Toss it? No way! Repair Café is a non-profit organization that aims to inspire sustainability at the local level by encouraging people to organize Repair Café events in their area. In more than 29 countries, over 1,150 cafes offer free services to residents that want to fix their broken belongings, including electronics, bicycles, clothing, and housekeeping devices. This not only reduces waste in landfills, but builds a healthy sense of community that allows participants to learn new skills, build their resourcefulness, and make new friends.
The first Repair Café was started in 2009 in Amsterdam by Martine Postma. While Europe has the most Repair Cafes, more and more are being created in the U.S. and worldwide. (Check out the site map here to find events in your area.) This month, Repair Café started a partnership with online parts store, eSpares, to offer a 10% discount on spare parts for cafes in English, French, German and Spanish speaking countries.
To encourage new launches across the world, Repair Café offers a starter pack, which includes a manual with the plans for organizing Repair Cafes from the ground up. The content is based on tactics used by Café founders in the past, and discusses ways to find local repair experts, book locations for events, determine which tools to supply, and find funding. The starter pack also guarantees that the organization will contact other interested parties in the area so that communities can work together to curate events. It will also advertise the initiative through the Repair Café network. Donations to support local groups and to fund missions abroad can be submitted through the Repair Café’s website for any specified area.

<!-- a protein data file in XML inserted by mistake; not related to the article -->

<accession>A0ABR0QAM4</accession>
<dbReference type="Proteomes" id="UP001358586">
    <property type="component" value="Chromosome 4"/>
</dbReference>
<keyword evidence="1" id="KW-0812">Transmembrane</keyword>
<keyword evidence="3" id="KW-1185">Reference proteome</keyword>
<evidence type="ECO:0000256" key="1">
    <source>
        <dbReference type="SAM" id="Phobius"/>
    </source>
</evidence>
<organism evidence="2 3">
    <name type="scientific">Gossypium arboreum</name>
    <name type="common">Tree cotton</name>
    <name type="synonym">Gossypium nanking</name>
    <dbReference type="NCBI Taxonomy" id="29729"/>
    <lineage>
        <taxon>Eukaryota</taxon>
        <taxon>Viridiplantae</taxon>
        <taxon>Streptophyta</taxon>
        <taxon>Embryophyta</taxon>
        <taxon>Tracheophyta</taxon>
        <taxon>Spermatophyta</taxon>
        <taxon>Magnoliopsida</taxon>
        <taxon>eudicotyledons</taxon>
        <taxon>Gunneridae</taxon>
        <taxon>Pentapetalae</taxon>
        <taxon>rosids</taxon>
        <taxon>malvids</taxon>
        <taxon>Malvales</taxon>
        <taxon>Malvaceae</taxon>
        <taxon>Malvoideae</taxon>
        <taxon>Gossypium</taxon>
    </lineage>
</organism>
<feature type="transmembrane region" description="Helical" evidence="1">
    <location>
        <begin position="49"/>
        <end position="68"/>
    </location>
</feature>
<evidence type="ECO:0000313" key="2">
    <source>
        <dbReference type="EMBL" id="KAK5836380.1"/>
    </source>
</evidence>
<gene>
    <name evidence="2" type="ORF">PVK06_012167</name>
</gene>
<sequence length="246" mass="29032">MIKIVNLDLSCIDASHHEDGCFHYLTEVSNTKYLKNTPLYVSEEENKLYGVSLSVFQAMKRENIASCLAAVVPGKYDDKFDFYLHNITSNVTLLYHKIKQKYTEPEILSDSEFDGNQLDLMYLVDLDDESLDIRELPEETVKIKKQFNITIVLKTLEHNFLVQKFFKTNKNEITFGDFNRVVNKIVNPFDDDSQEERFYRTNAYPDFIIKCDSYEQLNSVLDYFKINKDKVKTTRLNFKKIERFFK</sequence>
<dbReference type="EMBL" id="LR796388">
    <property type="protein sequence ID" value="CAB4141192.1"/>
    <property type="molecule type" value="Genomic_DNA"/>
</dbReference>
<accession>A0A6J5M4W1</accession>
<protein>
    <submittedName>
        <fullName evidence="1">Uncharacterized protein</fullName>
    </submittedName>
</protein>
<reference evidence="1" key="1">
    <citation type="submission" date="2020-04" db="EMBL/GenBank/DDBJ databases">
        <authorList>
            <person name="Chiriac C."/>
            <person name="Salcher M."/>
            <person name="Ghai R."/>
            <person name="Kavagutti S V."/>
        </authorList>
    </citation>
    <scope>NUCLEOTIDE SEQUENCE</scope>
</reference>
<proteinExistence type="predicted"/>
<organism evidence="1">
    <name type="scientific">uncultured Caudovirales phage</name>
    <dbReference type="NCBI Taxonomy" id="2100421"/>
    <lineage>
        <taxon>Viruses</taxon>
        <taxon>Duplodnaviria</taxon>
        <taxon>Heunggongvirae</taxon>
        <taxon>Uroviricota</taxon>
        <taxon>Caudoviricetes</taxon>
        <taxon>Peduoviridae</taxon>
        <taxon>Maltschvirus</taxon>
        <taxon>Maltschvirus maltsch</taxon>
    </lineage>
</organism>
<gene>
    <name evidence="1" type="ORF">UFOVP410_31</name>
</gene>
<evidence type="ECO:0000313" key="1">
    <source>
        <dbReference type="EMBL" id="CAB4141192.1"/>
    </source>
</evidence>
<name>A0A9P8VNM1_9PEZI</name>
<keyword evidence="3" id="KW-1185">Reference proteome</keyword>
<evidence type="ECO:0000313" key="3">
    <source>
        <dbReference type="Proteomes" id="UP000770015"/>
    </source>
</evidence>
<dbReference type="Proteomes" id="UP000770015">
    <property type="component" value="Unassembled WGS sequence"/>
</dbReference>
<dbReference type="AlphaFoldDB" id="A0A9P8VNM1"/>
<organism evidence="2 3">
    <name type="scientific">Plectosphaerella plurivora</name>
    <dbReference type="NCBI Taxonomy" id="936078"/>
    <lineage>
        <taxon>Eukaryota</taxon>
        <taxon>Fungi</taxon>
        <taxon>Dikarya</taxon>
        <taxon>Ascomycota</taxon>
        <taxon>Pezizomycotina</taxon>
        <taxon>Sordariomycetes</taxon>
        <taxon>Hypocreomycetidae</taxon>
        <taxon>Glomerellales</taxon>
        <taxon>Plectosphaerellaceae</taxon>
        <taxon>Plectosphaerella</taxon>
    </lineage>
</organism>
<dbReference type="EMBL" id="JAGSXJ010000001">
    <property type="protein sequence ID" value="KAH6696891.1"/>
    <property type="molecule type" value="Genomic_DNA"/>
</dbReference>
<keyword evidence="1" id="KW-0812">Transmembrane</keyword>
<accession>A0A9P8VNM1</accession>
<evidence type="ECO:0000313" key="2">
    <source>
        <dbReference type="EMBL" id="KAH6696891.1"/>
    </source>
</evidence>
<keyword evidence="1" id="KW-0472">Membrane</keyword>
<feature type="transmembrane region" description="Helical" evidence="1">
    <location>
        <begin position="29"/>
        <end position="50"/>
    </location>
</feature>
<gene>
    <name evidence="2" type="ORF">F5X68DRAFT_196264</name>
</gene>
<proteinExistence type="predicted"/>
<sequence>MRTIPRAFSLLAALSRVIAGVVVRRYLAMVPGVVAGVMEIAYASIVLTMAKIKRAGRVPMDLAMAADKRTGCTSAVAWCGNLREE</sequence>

The workshops rely on specialists and residents to volunteer their time and skills so they can fix gadgets that fit their skill sets and available resources. The video below shows scenes from a Repair Café in the Netherlands. In the video, people talk about the benefits of helping others fix things. While some volunteers like working with their hands and sharing the methods of their craft, others find value in fixing old devices that hold sentiment by the user, such as an old flashlight that belonged to a woman’s father.